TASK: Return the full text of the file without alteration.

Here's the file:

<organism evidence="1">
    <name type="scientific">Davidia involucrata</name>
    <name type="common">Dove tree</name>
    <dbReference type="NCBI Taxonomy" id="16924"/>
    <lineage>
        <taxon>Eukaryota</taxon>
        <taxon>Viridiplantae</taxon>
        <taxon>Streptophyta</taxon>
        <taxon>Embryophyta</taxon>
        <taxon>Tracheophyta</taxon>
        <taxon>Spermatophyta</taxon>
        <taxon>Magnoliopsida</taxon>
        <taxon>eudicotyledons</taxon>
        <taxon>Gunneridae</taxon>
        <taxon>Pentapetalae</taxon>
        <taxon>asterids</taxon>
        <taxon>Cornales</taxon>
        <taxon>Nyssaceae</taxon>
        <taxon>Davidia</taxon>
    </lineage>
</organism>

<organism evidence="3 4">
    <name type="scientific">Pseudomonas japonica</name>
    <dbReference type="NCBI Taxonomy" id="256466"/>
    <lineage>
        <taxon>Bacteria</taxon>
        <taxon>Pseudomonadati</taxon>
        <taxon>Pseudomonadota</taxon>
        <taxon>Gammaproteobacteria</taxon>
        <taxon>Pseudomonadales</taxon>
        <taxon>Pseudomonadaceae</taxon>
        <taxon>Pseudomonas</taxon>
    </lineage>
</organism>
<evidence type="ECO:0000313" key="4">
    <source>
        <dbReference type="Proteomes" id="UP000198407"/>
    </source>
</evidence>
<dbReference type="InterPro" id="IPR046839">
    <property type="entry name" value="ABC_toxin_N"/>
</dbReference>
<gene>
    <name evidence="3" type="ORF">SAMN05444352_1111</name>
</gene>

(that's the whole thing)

<organism evidence="1">
    <name type="scientific">Davidia involucrata</name>
    <name type="common">Dove tree</name>
    <dbReference type="NCBI Taxonomy" id="16924"/>
    <lineage>
        <taxon>Eukaryota</taxon>
        <taxon>Viridiplantae</taxon>
        <taxon>Streptophyta</taxon>
        <taxon>Embryophyta</taxon>
        <taxon>Tracheophyta</taxon>
        <taxon>Spermatophyta</taxon>
        <taxon>Magnoliopsida</taxon>
        <taxon>eudicotyledons</taxon>
        <taxon>Gunneridae</taxon>
        <taxon>Pentapetalae</taxon>
        <taxon>asterids</taxon>
        <taxon>Cornales</taxon>
        <taxon>Nyssaceae</taxon>
        <taxon>Davidia</taxon>
    </lineage>
</organism>

<organism evidence="3 4">
    <name type="scientific">Pseudomonas japonica</name>
    <dbReference type="NCBI Taxonomy" id="256466"/>
    <lineage>
        <taxon>Bacteria</taxon>
        <taxon>Pseudomonadati</taxon>
        <taxon>Pseudomonadota</taxon>
        <taxon>Gammaproteobacteria</taxon>
        <taxon>Pseudomonadales</taxon>
        <taxon>Pseudomonadaceae</taxon>
        <taxon>Pseudomonas</taxon>
    </lineage>
</organism>
<evidence type="ECO:0000313" key="4">
    <source>
        <dbReference type="Proteomes" id="UP000198407"/>
    </source>
</evidence>
<dbReference type="InterPro" id="IPR046839">
    <property type="entry name" value="ABC_toxin_N"/>
</dbReference>
<gene>
    <name evidence="3" type="ORF">SAMN05444352_1111</name>
</gene>